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23 November 2012

Choosing a Greenhouse

If you are a keen gardener you will probably want to raise your own plants from seed, and an essential requirement will be a greenhouse. They are invaluable for creating the right environment for raising tender plants and seedlings and for growing tomatoes etc. However, there are a few things to consider before selecting your greenhouse.

1) Position. Ideally, greenhouses should be sited where they can receive uninterrupted sun throughout the day. Protection from cold northerly or easterly winds, which can keep temperatures low in spring and slow the growth of seedlings and young plants, is useful.

2) Size. You may want the largest greenhouse you can fit in your garden or may be happy with a 6ft x 6ft or 6ft x 8ft. Mine is of the latter size and tends to get full to overflowing in early summer. Many people won't have the room for anything much bigger, or will have to allow for other garden requirements which will reduce the available space. Even a lean-to greenhouse against a brick wall, such as a garage, will be worth having.

3) Construction. Aluminium is the most common choice for greenhouses these days, and can be obtained in a coloured finish if required, though this will increase the cost. Aluminium doesn't need any maintenance, and the thin frame means that little light is lost. A timber-framed greenhouse can look more attractive and may be better suited to some garden styles. However the wooden frame will need periodic treatment unless you specify a lower maintenance cedar-wood timber frame, which will increase thew cost. As they are thicker than aluminium frames, Wooden frames tend to cast excessive shade inside the greenhouse. I bought my aluminium greenhouse from B & Q about nine years ago and it has served me well.

4) Orientation. This may be governed by the space you have available but an east-west orientation will slightly extend light levels during winter. A north-south orientation is better for summer crops such as tomatoes, both sides receiving several hours’ sun from the east and the west. Decide when you plan to use your greenhouse most, and orient it accordingly if you can, though most small greenhouses are relatively square so this isn't of major importance.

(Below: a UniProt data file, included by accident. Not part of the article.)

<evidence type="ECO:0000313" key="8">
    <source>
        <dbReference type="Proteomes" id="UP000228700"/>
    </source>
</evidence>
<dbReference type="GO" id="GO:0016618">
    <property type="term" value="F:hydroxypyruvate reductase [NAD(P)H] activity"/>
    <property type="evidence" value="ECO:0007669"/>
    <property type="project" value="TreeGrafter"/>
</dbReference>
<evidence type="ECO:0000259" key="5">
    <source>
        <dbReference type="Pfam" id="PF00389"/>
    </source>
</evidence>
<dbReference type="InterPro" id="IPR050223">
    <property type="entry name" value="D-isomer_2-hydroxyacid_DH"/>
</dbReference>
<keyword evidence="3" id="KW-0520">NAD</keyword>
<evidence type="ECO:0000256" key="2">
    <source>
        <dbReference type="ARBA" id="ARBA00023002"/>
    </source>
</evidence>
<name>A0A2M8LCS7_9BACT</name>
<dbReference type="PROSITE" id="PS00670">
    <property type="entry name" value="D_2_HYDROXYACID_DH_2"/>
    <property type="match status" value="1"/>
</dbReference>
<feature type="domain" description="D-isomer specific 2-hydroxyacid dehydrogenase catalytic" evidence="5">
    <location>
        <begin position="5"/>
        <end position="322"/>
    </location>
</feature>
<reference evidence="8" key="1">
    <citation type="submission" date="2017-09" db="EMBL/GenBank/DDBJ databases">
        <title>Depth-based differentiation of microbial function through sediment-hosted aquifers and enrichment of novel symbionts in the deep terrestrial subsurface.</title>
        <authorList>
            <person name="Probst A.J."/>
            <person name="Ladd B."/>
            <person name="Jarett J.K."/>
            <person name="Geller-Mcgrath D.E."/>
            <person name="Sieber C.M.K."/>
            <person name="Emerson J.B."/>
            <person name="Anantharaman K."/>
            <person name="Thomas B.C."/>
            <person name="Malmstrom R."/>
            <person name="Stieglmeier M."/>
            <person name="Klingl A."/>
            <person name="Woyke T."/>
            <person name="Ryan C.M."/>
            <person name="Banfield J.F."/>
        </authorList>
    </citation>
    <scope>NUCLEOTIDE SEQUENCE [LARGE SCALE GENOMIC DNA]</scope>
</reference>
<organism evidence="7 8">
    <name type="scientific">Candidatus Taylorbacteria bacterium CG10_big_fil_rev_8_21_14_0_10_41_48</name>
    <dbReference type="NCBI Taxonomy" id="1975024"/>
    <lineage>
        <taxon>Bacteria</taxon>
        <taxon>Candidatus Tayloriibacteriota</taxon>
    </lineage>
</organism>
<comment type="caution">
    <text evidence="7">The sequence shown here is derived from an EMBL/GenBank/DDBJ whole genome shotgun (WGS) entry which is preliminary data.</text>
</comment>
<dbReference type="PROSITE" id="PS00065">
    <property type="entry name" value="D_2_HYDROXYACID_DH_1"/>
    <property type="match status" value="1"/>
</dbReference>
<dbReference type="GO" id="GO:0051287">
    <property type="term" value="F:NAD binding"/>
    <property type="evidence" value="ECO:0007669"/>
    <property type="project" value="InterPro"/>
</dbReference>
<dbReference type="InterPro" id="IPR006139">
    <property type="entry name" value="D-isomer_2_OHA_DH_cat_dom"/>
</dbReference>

5) Height. The taller a glasshouse is at the eaves, the better the light transmission and therefore the wider the range of plants that may be grown. The eaves should be at least 1.5m (5ft) tall, with the ridge at least 60cm (2ft) higher to allow a door that gives easy access. Glazing to ground level gives the greatest flexibility, and most aluminium-framed greenhouses will be of this type, but half-walling, using masonry or timber will reduce heat loss. Dome-shaped greenhouses are also available but are relatively uncommon compared to the other two types.

6) Ventilation. A greenhouse needs sufficient ventilation, with roof vents being the most useful. They should ideally be on both sides of the ridge and equivalent to 15-20 percent of the floor area. Automatic openers that open or close in response to greenhouse temperatures are useful but you will also need to open the door during hot weather to aid air flow. Side vents are no substitute for roof ventilation, and while louvred vents allow regulation of air flow, they are hard to draught-proof in winter.

7) Type of Glazing. Glass is the best glazing material as it lets 90 percent of light through, does not degrade in sunlight and, unlike plastic materials, reflects heat radiated from within the glasshouse back into the structure instead of being lost. Also, if a pane gets broken, it can easily be replaced. Toughened glass should be used for doors and anywhere where people might fall onto the glass. The alternative is polycarbonate sheeting, which is a twin-walled plastic glazing that has the advantages of being resistant to breakage, lightweight, durable in adverse weather, and good at retaining heat. The disadvantage is that clear polycarbonate only transmits 83 percent of the light – much less than glass, and this makes it less attractive for growing seedlings, cuttings and plants that require high light levels.

I hope this article has helped in the selection of your greenhouse, and that you have many happy hours of plant-raising to look forward to in it.

An article by UK Gardening Directory
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